The US Government Accountability Officed (GAO) issued a report finding that Suspicious Activity Report use is increasing, but the Financial Crimes Enforcement Network needs to further develop and document its form revision process.
The GAO conducted the study to assist law enforcement agencies in their efforts to combat money laundering, terrorist financing, and other financial crimes. The Bank Secrecy Act (BSA) requires financial institutions to file suspicious activity reports (SAR) to inform the federal government of transactions related to possible violations of law or regulation. Depository institutions have been concerned about the resources required to file SARs and the extent to which SARs are used. GAO was asked to examine (1) factors affecting the number of SARs filed, (2) actions agencies have taken to improve the usefulness of SARs, (3) federal agencies’ use of SARs, and (4) the effectiveness of the process used to revise SAR forms. GAO reviewed laws and agency documents; analyzed SAR filings; and interviewed representatives from the Financial Crimes Enforcement Network (FinCEN), law enforcement agencies, bank regulators, and depository institutions.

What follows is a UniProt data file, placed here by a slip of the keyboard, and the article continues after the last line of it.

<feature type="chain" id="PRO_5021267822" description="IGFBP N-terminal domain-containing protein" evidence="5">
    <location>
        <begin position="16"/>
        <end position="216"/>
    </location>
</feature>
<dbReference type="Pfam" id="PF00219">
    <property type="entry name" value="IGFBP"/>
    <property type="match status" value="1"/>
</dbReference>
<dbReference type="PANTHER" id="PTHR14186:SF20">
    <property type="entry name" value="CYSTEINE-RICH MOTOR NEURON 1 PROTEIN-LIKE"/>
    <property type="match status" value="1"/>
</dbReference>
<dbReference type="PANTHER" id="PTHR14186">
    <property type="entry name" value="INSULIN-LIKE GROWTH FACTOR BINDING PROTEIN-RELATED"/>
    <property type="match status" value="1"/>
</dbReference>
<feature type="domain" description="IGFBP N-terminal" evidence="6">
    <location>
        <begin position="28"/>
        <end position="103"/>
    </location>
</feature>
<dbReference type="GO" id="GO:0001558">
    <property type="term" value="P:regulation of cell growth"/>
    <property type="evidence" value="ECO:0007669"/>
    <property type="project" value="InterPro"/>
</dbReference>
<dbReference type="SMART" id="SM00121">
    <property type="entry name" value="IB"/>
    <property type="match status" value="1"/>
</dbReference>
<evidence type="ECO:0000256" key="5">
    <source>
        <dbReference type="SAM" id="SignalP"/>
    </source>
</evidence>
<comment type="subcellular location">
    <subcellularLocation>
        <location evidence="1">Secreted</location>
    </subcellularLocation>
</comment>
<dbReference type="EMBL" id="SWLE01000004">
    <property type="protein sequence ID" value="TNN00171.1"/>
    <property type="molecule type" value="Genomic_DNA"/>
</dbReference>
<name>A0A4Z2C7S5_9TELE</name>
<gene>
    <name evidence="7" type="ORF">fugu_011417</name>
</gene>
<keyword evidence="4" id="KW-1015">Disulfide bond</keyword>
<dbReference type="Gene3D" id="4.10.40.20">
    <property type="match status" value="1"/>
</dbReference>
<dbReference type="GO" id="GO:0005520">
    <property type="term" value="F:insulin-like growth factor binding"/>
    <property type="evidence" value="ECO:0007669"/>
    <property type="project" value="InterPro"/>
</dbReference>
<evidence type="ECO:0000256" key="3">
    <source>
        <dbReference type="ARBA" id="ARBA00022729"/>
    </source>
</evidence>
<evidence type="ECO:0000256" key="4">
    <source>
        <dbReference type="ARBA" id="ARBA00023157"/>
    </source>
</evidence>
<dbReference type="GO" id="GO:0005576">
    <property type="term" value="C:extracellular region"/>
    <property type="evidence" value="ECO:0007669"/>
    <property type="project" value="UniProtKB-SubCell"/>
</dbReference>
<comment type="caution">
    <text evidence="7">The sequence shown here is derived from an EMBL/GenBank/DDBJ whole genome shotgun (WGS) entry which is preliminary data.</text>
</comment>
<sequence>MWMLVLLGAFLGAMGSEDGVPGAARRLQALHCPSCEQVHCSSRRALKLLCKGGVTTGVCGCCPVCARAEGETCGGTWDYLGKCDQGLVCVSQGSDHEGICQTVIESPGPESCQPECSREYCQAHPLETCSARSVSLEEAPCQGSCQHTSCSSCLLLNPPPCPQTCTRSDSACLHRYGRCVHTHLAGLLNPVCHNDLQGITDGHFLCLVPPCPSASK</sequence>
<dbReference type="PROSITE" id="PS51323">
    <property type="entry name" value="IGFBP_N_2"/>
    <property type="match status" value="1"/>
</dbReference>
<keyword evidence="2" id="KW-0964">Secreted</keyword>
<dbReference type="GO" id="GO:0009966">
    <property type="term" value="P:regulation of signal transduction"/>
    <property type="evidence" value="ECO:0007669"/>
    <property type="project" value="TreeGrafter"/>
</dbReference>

In summary, the GAO recommends that the Secretary of the Treasury direct FinCEN to further develop a strategy that fully incorporates certain GAO-identified practices to enhance and sustain collaboration among federal agencies into the forms-change process. The FinCEN Director generally agreed with the recommendation.